How Long Do Pot Bellied Pigs Live?

How Long Do Pot Bellied Pigs Live?

Potbellied pigs are increasingly popular as pets in the United States. In 1994, the Seattle Times estimated that at least 500,000 potbellied pigs were being kept as pets in this country. The American Pet Product Manufacturers Association polled its members in 1992 and discovered that 1.3 million households had been keeping these animals for 5 or more years.

In spite of their increasing popularity, many people do not realize how much work a pet pig requires and how long they live.

When a potbellied pig becomes a part of your family, he quickly becomes dependent on you for his care and well-being 24 hours a day. You will need to provide him with fresh food and water daily; also hay for him to eat. You need to keep his living area clean and dry. He will sleep outside and needs a good place for shelter from sun, rain and wind.

You must also be prepared to see your pet pig through several life stages: childhood until about 18 months of age, adolescence until he is 3 years old, and adulthood until he reaches between 7 and 10 years of age.

What does all this mean? 😒

It means that if you start with a potbellied pig as a small baby at five or six weeks of age (considered the youngest acceptable age), you should plan on keeping him for at least 10 years before his natural death comes due to old age! It can hold true even longer depending on breed and nutrition (see below).

The first problem people often encounter with pet potbellied pigs is their need for space. A pig’s natural habitat is not concrete, but rather the forest floor. Pigs love to root (dig) in the dirt, and they are excellent escape artists because of their small size and ability to squeeze into cracks too small for most dogs or cats to fit into. They will even dig under fences!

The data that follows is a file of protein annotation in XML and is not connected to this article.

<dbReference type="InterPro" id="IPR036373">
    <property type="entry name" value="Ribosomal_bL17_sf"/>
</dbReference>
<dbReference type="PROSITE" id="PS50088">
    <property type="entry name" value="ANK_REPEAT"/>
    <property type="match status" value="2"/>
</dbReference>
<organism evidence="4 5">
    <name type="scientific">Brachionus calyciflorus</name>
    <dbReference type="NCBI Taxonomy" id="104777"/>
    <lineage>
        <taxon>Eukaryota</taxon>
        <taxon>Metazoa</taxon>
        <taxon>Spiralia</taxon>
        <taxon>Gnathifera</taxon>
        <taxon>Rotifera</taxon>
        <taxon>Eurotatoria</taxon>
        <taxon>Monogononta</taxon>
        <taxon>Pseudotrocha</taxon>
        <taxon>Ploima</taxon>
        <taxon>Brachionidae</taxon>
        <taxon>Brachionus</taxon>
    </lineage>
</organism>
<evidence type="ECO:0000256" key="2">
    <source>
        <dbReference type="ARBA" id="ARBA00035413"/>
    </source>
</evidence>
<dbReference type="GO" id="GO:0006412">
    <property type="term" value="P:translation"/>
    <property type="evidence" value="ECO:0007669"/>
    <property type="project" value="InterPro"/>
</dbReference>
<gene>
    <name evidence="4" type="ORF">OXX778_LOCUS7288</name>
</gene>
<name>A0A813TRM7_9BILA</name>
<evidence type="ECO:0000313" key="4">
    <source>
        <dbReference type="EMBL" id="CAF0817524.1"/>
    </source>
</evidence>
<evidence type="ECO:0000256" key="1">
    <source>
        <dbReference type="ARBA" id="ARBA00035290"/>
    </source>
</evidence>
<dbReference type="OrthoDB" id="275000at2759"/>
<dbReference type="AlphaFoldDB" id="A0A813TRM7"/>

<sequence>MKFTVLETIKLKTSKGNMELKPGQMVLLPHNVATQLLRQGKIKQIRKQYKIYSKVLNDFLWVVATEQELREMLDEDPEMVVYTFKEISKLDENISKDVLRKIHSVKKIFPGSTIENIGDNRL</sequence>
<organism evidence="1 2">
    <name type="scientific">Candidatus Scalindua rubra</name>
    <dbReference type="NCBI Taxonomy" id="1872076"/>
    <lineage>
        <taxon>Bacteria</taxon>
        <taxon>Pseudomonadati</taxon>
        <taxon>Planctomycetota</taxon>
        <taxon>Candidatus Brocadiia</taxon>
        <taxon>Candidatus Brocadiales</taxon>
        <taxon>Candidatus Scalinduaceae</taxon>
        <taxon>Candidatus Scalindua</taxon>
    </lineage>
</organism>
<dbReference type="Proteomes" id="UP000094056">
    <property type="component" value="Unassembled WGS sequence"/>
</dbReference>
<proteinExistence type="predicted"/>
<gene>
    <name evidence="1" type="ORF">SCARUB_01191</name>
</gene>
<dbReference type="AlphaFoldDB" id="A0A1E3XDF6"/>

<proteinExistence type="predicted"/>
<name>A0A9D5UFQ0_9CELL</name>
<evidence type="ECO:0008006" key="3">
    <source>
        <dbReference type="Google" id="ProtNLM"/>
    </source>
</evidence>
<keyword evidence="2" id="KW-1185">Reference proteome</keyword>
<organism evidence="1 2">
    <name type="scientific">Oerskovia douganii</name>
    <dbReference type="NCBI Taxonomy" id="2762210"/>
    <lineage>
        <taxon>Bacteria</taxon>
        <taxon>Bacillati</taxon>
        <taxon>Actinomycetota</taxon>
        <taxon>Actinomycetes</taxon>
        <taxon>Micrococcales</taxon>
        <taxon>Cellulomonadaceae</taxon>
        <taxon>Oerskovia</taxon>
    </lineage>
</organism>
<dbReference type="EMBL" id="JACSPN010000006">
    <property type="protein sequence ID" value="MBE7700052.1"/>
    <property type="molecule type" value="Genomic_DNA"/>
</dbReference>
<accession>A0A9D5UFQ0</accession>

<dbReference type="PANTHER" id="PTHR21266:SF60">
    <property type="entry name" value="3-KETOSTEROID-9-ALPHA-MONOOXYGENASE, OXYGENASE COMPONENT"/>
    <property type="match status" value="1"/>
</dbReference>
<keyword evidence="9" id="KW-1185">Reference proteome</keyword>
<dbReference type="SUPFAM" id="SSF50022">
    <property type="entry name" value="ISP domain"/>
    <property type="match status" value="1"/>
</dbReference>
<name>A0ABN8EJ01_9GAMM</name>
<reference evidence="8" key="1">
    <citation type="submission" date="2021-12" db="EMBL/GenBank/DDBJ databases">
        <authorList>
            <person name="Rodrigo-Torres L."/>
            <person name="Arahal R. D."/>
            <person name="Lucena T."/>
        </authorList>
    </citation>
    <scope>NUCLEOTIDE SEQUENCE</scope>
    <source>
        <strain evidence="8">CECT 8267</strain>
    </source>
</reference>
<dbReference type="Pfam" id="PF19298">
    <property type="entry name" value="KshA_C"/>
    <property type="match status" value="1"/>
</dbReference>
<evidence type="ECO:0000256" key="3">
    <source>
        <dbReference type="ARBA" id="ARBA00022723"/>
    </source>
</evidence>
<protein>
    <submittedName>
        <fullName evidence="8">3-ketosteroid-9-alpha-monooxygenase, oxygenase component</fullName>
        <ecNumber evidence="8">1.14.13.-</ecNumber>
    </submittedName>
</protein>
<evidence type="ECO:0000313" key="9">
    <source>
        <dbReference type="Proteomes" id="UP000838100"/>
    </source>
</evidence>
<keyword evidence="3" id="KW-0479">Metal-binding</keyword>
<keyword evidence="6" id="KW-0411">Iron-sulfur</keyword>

A potbellied pig should have his own “room” inside, if possible, which he can leave whenever he wants to root outside. This way you don’t have to worry about him escaping out the door or under doors or through window screens. He will also enjoy an outdoor pen where he can safely roam around during nice weather. If needed, you can use a 6-foot stock fence, but the pig will surely escape.

While most pigs are very clean animals and do not soil their living area, they do need to change locations to root and sunbathe every few hours. To give them enough freedom while keeping your household safe from soiling and damage, plan on giving each pet pig at least an outside pen the size of 3 closet spaces: 1 for sleeping and eating, 1 for rooting or sunbathing, and 1 for playing or exercise. This amount of space is good for an adult pig that weighs 100 pounds or less. Larger pigs will need more room than this (see below).

Pigs raised in small environments such as crates often become neurotic because their needs are not met. They will cry, throw their food and water out of the cage, or even turn on each other when kept in a small space for too long.

Your pet pig’s sleeping area should be free from drafts, have a soft bed to lie on, and be dark so he can sleep well at night. Provide an “alarm clock” that lets him know it is time to get up by closing his door or wrapping tape around one of his food bowls . The alarm clock should go off every 2-3 hours throughout the day.